Being alone indoors is a common facet of pandemic life, but in The Vigil and Saint Maud, it’s also a recipe for religious horror. These two films, which recently hit VOD and streaming, bend in opposite directions yet are cut from the same cloth. Both have first-time writer-directors at the helm and both are distributed by indie-horror labels (IFC Midnight and A24, respectively). Moreover, both center on an isolated individual who comes to believe that a supernatural force is reaching out to them. In The Vigil, it’s a demon from Jewish folklore, the mazzik. In Saint Maud, it’s a Welsh-speaking version of God himself.

Throw in a twitchy dead body under a white sheet, and a bed-ridden woman who’s ready to go Regan MacNeil on you, and you might think you were in store for a schlocky double feature. We’ve seen plenty of flicks like that (not naming any names, but there’s a whole subgenre of exorcism movies, many of which carry abysmally low Tomatometer scores.) What separates The Vigil and Saint Maud from those and unites them as thematic cousins is their serious-minded depiction of trauma and mental health.

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saint maud trailer uk

Sooner or later, A24 will release Saint Maud here in the states. I’m genuinely surprised they haven’t gone the VOD route with this one yet, as it’s a relatively small movie that would play great at home. But while we here in America wait to see what A24 is going to do, those in the UK will be able to check the film out when it arrives in October. Ahead of that release, here’s a new trailer.

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saint maud release date

Saint Maud is doomed for release date purgatory. A24 has pulled its religious horror movie from release once again, postponing the theatrical Saint Maud release date indefinitely after pushing it from its initial April release date for July 17.

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saint maud release date

The release-date shuffle continues! At one point, Christopher Nolan’s Tenet had July 17 locked-down as a release date, with everyone and their mother trying to tout the film as the big movie theater comeback event of the summer. Then Warner Bros. moved Tenet to July 31, along with shuffling several other titles to later dates. Now that July 17 is free game, other studios are taking their chances: A24 has moved the delayed Saint Maud to that date, and Sony has done the same with their rom-com The Broken Hearts Gallery. The big question is: will anyone go see them with the coronavirus still lurking around?

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saint maud screening series

A24 and AMC are teaming up to give you the heebie-jeebies in honor of the upcoming Saint Maud. The Saint Maud screening series – dubbed She Is Risen – will feature showings of female-lead horror movies leading up to an early screening of Saint Maud. Titles include The ExorcistRosemary’s Baby, and more, with the series kicking off on Friday the 13th.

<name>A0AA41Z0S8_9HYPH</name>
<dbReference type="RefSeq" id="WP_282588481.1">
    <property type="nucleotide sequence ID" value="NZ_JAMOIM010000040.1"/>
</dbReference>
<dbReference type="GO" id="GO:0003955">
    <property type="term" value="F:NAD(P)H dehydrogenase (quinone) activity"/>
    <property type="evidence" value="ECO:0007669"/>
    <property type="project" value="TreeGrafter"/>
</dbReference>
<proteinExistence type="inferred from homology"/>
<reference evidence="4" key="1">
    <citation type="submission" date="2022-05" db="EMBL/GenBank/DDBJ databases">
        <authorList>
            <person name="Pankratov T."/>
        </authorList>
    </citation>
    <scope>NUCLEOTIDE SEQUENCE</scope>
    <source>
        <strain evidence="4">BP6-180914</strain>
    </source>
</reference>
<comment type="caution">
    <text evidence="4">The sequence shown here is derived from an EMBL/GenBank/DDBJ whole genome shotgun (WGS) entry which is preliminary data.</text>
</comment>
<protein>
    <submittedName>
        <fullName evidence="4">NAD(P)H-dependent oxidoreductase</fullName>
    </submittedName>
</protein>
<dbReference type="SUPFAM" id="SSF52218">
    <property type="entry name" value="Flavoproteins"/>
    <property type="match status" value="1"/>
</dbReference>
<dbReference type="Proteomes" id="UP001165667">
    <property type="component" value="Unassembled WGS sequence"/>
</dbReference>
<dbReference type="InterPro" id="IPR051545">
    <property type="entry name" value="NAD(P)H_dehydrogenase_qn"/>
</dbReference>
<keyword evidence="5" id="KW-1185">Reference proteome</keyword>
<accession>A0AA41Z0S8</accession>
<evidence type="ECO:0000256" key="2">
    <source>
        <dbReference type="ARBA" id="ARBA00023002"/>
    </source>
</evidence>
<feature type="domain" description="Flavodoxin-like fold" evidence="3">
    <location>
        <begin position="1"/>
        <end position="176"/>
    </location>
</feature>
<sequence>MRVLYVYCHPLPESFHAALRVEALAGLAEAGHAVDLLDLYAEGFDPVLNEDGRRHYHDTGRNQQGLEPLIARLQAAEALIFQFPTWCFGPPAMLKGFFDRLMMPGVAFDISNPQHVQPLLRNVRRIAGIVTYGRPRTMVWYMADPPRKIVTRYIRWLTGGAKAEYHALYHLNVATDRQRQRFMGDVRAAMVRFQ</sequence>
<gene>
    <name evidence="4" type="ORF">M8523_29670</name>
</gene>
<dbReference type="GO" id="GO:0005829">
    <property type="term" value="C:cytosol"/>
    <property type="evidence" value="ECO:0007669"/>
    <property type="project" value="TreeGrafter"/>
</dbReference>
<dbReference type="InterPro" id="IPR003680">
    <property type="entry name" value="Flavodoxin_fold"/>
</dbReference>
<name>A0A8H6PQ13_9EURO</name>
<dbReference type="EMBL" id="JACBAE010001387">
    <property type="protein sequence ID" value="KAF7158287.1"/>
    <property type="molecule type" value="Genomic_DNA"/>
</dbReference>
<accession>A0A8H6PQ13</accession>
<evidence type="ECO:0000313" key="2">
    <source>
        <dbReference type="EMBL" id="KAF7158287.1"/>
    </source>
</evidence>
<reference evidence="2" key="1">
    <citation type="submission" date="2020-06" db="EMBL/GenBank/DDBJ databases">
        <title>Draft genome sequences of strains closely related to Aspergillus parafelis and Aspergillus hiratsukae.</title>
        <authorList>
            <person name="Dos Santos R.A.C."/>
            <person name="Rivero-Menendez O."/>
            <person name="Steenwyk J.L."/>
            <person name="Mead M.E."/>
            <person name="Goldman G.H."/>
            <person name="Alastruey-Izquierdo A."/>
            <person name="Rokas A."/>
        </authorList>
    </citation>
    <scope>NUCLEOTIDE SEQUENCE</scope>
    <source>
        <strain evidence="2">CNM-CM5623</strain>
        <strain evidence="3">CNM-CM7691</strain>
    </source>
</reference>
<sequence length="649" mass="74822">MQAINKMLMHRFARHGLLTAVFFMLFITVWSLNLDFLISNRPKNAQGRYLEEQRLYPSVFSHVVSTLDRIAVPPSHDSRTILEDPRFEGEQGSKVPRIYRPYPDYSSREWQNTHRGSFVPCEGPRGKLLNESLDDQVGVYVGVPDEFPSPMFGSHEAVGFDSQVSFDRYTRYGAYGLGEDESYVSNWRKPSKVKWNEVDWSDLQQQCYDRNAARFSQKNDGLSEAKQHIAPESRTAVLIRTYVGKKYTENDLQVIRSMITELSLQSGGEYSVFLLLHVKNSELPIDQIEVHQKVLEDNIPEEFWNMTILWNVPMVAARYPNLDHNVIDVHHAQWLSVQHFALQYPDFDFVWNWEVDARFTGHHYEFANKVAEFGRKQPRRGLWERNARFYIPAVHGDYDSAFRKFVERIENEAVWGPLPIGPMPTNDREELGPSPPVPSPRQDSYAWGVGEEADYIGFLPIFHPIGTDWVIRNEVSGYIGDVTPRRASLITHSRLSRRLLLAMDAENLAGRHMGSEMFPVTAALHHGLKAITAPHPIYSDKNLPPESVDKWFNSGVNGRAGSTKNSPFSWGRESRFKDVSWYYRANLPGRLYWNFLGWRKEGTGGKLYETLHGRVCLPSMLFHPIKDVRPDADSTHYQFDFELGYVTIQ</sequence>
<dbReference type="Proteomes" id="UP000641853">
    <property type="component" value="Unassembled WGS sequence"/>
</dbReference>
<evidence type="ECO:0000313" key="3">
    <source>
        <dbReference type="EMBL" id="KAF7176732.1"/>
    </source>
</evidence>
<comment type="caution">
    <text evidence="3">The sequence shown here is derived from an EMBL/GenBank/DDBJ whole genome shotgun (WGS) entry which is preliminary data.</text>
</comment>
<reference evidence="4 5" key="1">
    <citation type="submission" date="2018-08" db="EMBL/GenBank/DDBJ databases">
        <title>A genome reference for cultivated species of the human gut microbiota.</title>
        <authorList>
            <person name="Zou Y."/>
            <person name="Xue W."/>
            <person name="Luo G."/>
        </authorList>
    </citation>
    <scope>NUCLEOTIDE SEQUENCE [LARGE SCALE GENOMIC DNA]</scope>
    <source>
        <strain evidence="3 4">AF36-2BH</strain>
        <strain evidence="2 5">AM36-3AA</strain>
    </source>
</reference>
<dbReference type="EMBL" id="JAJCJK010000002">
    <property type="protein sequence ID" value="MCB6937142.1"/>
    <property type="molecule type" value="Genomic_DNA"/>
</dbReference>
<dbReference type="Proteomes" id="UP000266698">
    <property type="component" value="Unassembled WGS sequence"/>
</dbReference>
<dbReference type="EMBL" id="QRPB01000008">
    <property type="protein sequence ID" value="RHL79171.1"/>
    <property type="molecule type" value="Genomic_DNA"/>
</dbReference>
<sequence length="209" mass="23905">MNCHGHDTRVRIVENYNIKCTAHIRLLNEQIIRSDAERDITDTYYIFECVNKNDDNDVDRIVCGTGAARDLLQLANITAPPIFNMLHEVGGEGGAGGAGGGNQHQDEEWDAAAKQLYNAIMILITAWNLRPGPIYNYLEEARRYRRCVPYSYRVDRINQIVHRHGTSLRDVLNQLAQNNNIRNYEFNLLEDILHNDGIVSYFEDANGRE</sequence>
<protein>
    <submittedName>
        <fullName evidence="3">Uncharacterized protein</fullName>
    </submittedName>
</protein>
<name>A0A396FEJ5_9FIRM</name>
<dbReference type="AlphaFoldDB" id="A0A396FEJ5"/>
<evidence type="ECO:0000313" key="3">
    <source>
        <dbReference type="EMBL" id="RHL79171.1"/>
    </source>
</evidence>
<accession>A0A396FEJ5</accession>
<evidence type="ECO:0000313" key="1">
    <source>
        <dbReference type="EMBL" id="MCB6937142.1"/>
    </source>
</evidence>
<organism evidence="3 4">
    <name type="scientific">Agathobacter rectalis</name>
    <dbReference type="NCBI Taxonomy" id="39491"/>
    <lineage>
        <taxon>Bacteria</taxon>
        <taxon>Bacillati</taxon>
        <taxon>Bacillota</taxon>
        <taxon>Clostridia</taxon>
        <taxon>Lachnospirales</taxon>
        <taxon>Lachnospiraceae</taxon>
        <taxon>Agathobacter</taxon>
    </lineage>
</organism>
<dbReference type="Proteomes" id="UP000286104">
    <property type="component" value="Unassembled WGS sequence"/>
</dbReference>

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‘Saint Maud’ Trailer Promises You Holy Hell

saint maud trailer new

Saint Maud is bound to be another polarizing horror film from distributor A24. That’s to say it’s going to be beloved by some while others are going to complain that it doesn’t have any jump scares. I’m in the former category – I caught Rose Glass‘s religious nightmare at Fantastic Fest, and it blew me away. In honor of Ash Wednesday, A24 just put out a new Saint Maud trailer, and while it’s effective, it’s also the type of trailer spoiler-phobes might want to avoid.

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saint maud trailer

A24 has carved out a brand releasing weird, unconventional horror movies that casual horror moviegoers don’t quite get, but horror fans go gaga over. And they’re at it again with Saint Maud, a highly disturbing slow burn that’s going to stick with you long after the credits have rolled. The Ross Glass-directed feature follows a disturbed young woman (Morfydd Clark) who works as a hospice nurse. Watch the Saint Maud trailer below.

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saint maud fantastic fest

The slow, burning, ever-mounting dread. A scenario that always seems slightly off, as if the world itself has somehow become askew. And a climax that cranks the terror up to 11. These are the familiar trappings of the A24 horror movie – The WitchIt Comes At NightEnemy, HereditaryMidsommar, even the upcoming The Lighthouse. Now the indie distributor has added another slow-burn terror to their cannon: Saint MaudRose Glass‘ sensational creeper that puts the viewer entirely within the mind of its religion-obsessed protagonist. From the very first shot it becomes clear that horrible events are lurking in the shadows of Saint Maud, and by the time the shocking final frame arrives, we’re left with nothing but unrelenting nightmares.

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Saint Maud Review

Have there been studies linking trauma and piety? How many born-again converts came to their faith through suffering, damage and pain? First time feature filmmaker Rose Glass examines just that, following newly devout nurse Maud (Morfydd Clark) and her relationship with her patient, Jennifer Ehle’s Amanda. Maud most recently worked at a public hospital, but after a mysterious tragedy concerning her last patient, she’s now a private nurse for Amanda, a celebrated dancer dying from lymphoma of the spine. Amanda’s iconoclasm and Maud’s sanctimoniousness make for a dangerous combination, one that Glass takes in fascinating and deeply unexpected places.

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